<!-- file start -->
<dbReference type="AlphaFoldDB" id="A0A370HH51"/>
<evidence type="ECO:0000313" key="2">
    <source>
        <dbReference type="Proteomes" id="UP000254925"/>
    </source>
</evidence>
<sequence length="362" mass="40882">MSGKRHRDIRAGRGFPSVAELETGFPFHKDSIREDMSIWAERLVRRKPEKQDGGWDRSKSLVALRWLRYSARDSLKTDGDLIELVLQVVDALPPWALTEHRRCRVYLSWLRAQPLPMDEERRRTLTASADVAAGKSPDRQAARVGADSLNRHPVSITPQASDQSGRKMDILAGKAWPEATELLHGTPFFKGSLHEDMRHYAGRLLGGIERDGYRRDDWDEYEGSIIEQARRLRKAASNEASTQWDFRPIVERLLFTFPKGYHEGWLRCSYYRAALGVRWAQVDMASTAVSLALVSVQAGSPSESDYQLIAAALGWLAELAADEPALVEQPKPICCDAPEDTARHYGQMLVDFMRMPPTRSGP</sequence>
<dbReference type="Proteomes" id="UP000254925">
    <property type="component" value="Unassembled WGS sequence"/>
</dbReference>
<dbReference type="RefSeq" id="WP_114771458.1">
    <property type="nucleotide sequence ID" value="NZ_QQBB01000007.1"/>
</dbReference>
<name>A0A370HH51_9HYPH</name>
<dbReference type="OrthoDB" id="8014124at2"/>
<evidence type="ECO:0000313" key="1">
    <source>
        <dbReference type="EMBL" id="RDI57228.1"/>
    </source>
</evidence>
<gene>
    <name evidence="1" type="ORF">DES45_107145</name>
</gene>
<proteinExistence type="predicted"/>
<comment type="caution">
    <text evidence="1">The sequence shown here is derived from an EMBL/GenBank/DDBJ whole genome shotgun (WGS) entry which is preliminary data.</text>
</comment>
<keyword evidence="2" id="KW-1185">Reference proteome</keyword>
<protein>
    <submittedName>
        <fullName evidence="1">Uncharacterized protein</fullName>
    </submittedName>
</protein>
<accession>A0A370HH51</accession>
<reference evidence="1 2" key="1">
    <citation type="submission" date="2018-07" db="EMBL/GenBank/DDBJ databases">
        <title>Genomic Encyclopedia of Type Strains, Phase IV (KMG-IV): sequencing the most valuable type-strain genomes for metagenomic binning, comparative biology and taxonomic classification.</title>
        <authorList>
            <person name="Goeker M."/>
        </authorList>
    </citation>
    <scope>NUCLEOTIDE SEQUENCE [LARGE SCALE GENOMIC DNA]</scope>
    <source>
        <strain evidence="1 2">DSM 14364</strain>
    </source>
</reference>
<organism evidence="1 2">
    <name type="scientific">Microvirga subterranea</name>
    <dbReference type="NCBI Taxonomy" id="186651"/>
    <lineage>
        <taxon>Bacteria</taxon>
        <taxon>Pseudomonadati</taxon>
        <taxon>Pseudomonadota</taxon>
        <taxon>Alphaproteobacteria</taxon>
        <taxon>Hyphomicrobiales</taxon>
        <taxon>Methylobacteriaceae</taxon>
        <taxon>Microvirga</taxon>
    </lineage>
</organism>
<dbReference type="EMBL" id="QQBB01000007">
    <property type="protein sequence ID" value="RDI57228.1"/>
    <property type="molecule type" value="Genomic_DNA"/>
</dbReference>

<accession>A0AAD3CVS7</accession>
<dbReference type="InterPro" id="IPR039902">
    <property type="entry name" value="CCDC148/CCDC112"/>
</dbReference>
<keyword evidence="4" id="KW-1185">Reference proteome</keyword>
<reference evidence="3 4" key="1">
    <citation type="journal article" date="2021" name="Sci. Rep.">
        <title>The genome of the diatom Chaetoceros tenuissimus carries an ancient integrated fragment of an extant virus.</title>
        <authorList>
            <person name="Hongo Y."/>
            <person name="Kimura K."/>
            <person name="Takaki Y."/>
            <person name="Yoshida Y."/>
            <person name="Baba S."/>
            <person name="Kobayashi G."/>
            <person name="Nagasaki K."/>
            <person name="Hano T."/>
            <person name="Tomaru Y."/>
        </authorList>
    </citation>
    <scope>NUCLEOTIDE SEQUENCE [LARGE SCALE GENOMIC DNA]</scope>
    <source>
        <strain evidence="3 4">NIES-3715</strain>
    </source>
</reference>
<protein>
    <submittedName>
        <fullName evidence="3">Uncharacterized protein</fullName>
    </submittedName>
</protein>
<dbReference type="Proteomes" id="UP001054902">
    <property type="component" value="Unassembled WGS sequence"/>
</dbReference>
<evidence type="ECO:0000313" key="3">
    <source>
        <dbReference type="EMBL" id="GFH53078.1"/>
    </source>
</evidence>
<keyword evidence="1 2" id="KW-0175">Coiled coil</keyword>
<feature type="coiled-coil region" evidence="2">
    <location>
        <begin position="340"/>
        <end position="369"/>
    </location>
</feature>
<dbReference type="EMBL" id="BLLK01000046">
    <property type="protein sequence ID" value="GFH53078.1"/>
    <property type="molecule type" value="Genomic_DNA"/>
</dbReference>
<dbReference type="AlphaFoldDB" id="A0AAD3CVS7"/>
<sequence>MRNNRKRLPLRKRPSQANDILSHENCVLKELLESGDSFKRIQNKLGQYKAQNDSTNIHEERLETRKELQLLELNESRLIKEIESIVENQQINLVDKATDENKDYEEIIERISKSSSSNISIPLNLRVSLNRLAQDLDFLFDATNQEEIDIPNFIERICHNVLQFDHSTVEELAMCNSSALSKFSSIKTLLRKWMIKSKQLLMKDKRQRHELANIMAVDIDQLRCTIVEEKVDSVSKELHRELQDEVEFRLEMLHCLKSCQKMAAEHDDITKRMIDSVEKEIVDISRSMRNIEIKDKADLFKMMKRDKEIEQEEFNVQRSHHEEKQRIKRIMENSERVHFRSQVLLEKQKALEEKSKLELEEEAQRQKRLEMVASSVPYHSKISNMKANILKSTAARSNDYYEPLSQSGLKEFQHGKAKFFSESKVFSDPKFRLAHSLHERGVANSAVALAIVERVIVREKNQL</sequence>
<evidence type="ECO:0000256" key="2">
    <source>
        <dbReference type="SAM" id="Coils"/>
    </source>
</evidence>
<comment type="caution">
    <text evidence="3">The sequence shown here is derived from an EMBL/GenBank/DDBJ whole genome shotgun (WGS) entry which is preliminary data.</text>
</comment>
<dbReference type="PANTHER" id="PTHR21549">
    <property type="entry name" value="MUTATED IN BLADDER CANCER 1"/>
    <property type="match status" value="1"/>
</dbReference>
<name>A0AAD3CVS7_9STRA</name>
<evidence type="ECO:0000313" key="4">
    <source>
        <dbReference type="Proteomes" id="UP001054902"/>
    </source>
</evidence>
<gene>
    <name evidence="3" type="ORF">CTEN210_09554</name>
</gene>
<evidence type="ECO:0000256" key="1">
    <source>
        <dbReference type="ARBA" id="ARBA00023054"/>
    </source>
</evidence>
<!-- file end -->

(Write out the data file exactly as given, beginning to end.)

<dbReference type="AlphaFoldDB" id="A0A370HH51"/>
<evidence type="ECO:0000313" key="2">
    <source>
        <dbReference type="Proteomes" id="UP000254925"/>
    </source>
</evidence>
<sequence length="362" mass="40882">MSGKRHRDIRAGRGFPSVAELETGFPFHKDSIREDMSIWAERLVRRKPEKQDGGWDRSKSLVALRWLRYSARDSLKTDGDLIELVLQVVDALPPWALTEHRRCRVYLSWLRAQPLPMDEERRRTLTASADVAAGKSPDRQAARVGADSLNRHPVSITPQASDQSGRKMDILAGKAWPEATELLHGTPFFKGSLHEDMRHYAGRLLGGIERDGYRRDDWDEYEGSIIEQARRLRKAASNEASTQWDFRPIVERLLFTFPKGYHEGWLRCSYYRAALGVRWAQVDMASTAVSLALVSVQAGSPSESDYQLIAAALGWLAELAADEPALVEQPKPICCDAPEDTARHYGQMLVDFMRMPPTRSGP</sequence>
<dbReference type="Proteomes" id="UP000254925">
    <property type="component" value="Unassembled WGS sequence"/>
</dbReference>
<dbReference type="RefSeq" id="WP_114771458.1">
    <property type="nucleotide sequence ID" value="NZ_QQBB01000007.1"/>
</dbReference>
<name>A0A370HH51_9HYPH</name>
<dbReference type="OrthoDB" id="8014124at2"/>
<evidence type="ECO:0000313" key="1">
    <source>
        <dbReference type="EMBL" id="RDI57228.1"/>
    </source>
</evidence>
<gene>
    <name evidence="1" type="ORF">DES45_107145</name>
</gene>
<proteinExistence type="predicted"/>
<comment type="caution">
    <text evidence="1">The sequence shown here is derived from an EMBL/GenBank/DDBJ whole genome shotgun (WGS) entry which is preliminary data.</text>
</comment>
<keyword evidence="2" id="KW-1185">Reference proteome</keyword>
<protein>
    <submittedName>
        <fullName evidence="1">Uncharacterized protein</fullName>
    </submittedName>
</protein>
<accession>A0A370HH51</accession>
<reference evidence="1 2" key="1">
    <citation type="submission" date="2018-07" db="EMBL/GenBank/DDBJ databases">
        <title>Genomic Encyclopedia of Type Strains, Phase IV (KMG-IV): sequencing the most valuable type-strain genomes for metagenomic binning, comparative biology and taxonomic classification.</title>
        <authorList>
            <person name="Goeker M."/>
        </authorList>
    </citation>
    <scope>NUCLEOTIDE SEQUENCE [LARGE SCALE GENOMIC DNA]</scope>
    <source>
        <strain evidence="1 2">DSM 14364</strain>
    </source>
</reference>
<organism evidence="1 2">
    <name type="scientific">Microvirga subterranea</name>
    <dbReference type="NCBI Taxonomy" id="186651"/>
    <lineage>
        <taxon>Bacteria</taxon>
        <taxon>Pseudomonadati</taxon>
        <taxon>Pseudomonadota</taxon>
        <taxon>Alphaproteobacteria</taxon>
        <taxon>Hyphomicrobiales</taxon>
        <taxon>Methylobacteriaceae</taxon>
        <taxon>Microvirga</taxon>
    </lineage>
</organism>
<dbReference type="EMBL" id="QQBB01000007">
    <property type="protein sequence ID" value="RDI57228.1"/>
    <property type="molecule type" value="Genomic_DNA"/>
</dbReference>

<accession>A0AAD3CVS7</accession>
<dbReference type="InterPro" id="IPR039902">
    <property type="entry name" value="CCDC148/CCDC112"/>
</dbReference>
<keyword evidence="4" id="KW-1185">Reference proteome</keyword>
<reference evidence="3 4" key="1">
    <citation type="journal article" date="2021" name="Sci. Rep.">
        <title>The genome of the diatom Chaetoceros tenuissimus carries an ancient integrated fragment of an extant virus.</title>
        <authorList>
            <person name="Hongo Y."/>
            <person name="Kimura K."/>
            <person name="Takaki Y."/>
            <person name="Yoshida Y."/>
            <person name="Baba S."/>
            <person name="Kobayashi G."/>
            <person name="Nagasaki K."/>
            <person name="Hano T."/>
            <person name="Tomaru Y."/>
        </authorList>
    </citation>
    <scope>NUCLEOTIDE SEQUENCE [LARGE SCALE GENOMIC DNA]</scope>
    <source>
        <strain evidence="3 4">NIES-3715</strain>
    </source>
</reference>
<protein>
    <submittedName>
        <fullName evidence="3">Uncharacterized protein</fullName>
    </submittedName>
</protein>
<dbReference type="Proteomes" id="UP001054902">
    <property type="component" value="Unassembled WGS sequence"/>
</dbReference>
<evidence type="ECO:0000313" key="3">
    <source>
        <dbReference type="EMBL" id="GFH53078.1"/>
    </source>
</evidence>
<keyword evidence="1 2" id="KW-0175">Coiled coil</keyword>
<feature type="coiled-coil region" evidence="2">
    <location>
        <begin position="340"/>
        <end position="369"/>
    </location>
</feature>
<dbReference type="EMBL" id="BLLK01000046">
    <property type="protein sequence ID" value="GFH53078.1"/>
    <property type="molecule type" value="Genomic_DNA"/>
</dbReference>
<dbReference type="AlphaFoldDB" id="A0AAD3CVS7"/>
<sequence>MRNNRKRLPLRKRPSQANDILSHENCVLKELLESGDSFKRIQNKLGQYKAQNDSTNIHEERLETRKELQLLELNESRLIKEIESIVENQQINLVDKATDENKDYEEIIERISKSSSSNISIPLNLRVSLNRLAQDLDFLFDATNQEEIDIPNFIERICHNVLQFDHSTVEELAMCNSSALSKFSSIKTLLRKWMIKSKQLLMKDKRQRHELANIMAVDIDQLRCTIVEEKVDSVSKELHRELQDEVEFRLEMLHCLKSCQKMAAEHDDITKRMIDSVEKEIVDISRSMRNIEIKDKADLFKMMKRDKEIEQEEFNVQRSHHEEKQRIKRIMENSERVHFRSQVLLEKQKALEEKSKLELEEEAQRQKRLEMVASSVPYHSKISNMKANILKSTAARSNDYYEPLSQSGLKEFQHGKAKFFSESKVFSDPKFRLAHSLHERGVANSAVALAIVERVIVREKNQL</sequence>
<evidence type="ECO:0000256" key="2">
    <source>
        <dbReference type="SAM" id="Coils"/>
    </source>
</evidence>
<comment type="caution">
    <text evidence="3">The sequence shown here is derived from an EMBL/GenBank/DDBJ whole genome shotgun (WGS) entry which is preliminary data.</text>
</comment>
<dbReference type="PANTHER" id="PTHR21549">
    <property type="entry name" value="MUTATED IN BLADDER CANCER 1"/>
    <property type="match status" value="1"/>
</dbReference>
<name>A0AAD3CVS7_9STRA</name>
<evidence type="ECO:0000313" key="4">
    <source>
        <dbReference type="Proteomes" id="UP001054902"/>
    </source>
</evidence>
<gene>
    <name evidence="3" type="ORF">CTEN210_09554</name>
</gene>
<evidence type="ECO:0000256" key="1">
    <source>
        <dbReference type="ARBA" id="ARBA00023054"/>
    </source>
</evidence>